Hey this is like work!!!!! I've given it up, I think I'll go and sit out in the Rain and wash the silly thoughts away.

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Yeah, just looked back through the posts, forgot what Lee had said in the first place :oops:

I've used various techneques in the past with fillers etc... but sometimes it's easier to do a complete heel replacement.

matcing colours can sometimes be apain, I've got dozens of sprays & paints, but with todays wierd & wonderfull colours it can still be quite difficult to match.

Sometimes it's more or less impossible to get a exact match without going to ridiculous lengths.

Customers are happy when they see you've made an effort. I like to explain to them what we will have to do to get them back to the original state, that way you form a bond with them and they apreciate you're efforts and become a loyal customer.


Think I'll join ya in the rain :lol: I was drawing pictures last night on lee's topic, about key boards.. I went out for a pint after... I had a chuckle to myself... I think I need a Rake-out :lol: :lol: :lol: :lol: :P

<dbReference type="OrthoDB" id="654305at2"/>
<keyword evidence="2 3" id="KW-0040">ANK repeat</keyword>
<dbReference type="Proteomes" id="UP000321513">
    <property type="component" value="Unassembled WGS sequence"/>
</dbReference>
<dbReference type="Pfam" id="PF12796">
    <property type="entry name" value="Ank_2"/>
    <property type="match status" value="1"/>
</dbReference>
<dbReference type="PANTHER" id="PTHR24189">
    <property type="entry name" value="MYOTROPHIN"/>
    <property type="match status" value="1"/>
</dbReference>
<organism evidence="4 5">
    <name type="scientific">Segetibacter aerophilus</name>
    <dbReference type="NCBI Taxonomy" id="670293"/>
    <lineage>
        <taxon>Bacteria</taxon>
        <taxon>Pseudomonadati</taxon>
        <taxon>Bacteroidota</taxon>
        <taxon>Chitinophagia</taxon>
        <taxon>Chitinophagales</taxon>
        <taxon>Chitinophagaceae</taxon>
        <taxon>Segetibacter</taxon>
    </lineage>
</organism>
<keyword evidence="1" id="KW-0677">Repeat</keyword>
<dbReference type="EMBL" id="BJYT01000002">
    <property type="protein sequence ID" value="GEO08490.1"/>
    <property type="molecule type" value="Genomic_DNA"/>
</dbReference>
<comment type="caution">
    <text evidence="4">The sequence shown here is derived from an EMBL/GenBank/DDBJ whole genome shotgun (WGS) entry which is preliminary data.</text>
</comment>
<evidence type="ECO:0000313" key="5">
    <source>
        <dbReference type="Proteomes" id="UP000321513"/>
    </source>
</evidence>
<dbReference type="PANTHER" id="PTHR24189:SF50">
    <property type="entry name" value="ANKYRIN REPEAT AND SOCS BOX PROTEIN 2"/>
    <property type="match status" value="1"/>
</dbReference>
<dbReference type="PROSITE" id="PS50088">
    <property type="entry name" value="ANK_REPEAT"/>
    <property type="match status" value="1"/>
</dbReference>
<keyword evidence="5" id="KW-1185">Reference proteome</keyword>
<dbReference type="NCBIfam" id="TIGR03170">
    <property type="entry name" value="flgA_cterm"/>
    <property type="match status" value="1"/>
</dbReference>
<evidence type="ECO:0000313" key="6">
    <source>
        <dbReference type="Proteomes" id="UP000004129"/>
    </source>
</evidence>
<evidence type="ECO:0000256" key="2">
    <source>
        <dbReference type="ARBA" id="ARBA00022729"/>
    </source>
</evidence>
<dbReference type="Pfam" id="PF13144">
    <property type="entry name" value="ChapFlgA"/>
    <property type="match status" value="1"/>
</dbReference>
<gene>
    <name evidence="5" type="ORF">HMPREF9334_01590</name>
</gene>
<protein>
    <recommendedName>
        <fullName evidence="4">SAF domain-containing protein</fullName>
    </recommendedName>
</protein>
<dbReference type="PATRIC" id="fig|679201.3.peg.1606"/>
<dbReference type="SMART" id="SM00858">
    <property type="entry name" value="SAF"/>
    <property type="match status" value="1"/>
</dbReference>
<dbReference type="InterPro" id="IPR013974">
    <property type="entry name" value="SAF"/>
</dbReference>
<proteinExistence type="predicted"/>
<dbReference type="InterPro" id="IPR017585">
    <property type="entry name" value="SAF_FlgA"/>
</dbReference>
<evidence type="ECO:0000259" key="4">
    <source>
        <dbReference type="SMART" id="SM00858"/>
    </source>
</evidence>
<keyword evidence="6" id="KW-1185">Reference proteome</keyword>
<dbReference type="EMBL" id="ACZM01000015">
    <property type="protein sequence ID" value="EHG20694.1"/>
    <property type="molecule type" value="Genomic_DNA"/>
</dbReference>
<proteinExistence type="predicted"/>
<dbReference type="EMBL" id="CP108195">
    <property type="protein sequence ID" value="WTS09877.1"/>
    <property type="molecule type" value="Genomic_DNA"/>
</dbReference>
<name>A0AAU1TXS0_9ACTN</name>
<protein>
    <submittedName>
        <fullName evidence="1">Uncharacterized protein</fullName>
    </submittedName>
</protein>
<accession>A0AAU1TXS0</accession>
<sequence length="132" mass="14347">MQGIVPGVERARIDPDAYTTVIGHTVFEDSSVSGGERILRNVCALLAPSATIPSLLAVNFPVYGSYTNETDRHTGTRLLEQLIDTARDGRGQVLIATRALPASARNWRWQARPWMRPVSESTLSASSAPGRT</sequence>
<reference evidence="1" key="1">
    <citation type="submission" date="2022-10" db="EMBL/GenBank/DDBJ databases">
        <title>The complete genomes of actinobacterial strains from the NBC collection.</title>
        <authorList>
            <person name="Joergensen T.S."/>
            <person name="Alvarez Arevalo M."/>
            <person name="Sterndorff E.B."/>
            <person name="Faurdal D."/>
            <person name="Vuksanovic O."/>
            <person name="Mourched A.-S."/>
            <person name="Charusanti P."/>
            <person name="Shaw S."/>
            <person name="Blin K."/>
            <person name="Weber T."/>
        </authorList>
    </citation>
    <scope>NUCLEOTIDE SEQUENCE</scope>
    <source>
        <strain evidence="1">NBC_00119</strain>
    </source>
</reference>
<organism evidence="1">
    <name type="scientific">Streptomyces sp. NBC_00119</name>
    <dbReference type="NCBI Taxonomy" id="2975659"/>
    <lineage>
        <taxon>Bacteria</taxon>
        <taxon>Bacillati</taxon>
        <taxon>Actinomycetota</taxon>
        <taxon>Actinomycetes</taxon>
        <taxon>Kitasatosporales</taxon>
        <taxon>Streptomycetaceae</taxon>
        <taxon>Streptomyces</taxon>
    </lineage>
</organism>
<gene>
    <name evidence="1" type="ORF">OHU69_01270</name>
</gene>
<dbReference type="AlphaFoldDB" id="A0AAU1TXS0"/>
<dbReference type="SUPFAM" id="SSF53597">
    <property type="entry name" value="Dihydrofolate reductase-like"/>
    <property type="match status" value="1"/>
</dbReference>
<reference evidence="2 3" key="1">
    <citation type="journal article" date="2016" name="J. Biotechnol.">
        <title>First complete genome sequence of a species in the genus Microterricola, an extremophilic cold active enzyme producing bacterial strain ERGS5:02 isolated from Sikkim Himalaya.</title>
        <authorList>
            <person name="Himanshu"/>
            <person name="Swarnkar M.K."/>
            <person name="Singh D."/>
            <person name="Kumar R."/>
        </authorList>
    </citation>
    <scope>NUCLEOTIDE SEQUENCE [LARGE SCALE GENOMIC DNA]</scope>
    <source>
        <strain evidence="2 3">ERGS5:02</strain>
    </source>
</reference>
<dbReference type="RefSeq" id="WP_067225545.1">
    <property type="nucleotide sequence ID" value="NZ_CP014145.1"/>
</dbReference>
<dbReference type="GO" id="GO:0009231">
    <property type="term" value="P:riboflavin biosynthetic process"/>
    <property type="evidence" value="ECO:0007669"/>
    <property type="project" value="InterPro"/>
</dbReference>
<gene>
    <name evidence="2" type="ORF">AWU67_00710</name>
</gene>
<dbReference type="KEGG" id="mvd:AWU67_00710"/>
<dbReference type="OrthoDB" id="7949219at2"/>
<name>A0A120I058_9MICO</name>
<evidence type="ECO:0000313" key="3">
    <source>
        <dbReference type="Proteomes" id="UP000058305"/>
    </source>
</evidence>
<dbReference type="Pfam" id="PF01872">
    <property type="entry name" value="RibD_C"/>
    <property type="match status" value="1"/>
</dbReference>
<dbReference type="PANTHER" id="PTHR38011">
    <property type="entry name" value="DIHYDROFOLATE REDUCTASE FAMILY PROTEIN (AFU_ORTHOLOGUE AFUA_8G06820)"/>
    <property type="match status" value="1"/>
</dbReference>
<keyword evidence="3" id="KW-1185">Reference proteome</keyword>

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I think that is where many go wrong, they dont involve the customer.

If they know what to expect and you tell them you will do your best with a very difficult job, then they expect the worst and get a pleasant surprise.


What is aceptable to you or I and every other repairer may be a total mess in the customers eyes as they are expecting perfection. Pait them a picture beforehand and they dont get a nasty surprise.


If you get stuck with a colour, B & Q will match it with their colour matching service, worth a try if all else fails.

Artists shops sell a colour wheel with every colour and combination on it, on the back tells you the mix, 1 part red, 4 parts white, 2 parts green etc.

I've used mine for years and i now dont need to look up a colour as its carried in my head along with a load of other useless crap. Quite expencive now though, think they are about £60, I do watercolour and Acrilic painting so I did not get it just for cobbling.


Lady Esquire = Acrylic Paint = Silk Vinyl Emulsion = B&Q

I use their White as a base mixer to add all the other colours to (artists small acrylic tubes).

Using 4 spray cans at once to get a mix can be a tad on the hit & miss side, though it works well will the addition of Gold/Silver to get the Metalics/Pewters/Bronzes based colours.


I just like pissing about, but get satisfaction from the end result.

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Pissing about, I'm the worlds worst... I'll mess about with a crappy old shoe on and off all day to try and do a good job.


My two lads laugh at me, but thats the reason I can afford to employ em both, You might not always get the price you want for the time put in, but you'll have a customer for life.


So "Pissing about" is a good attribute I think :shock: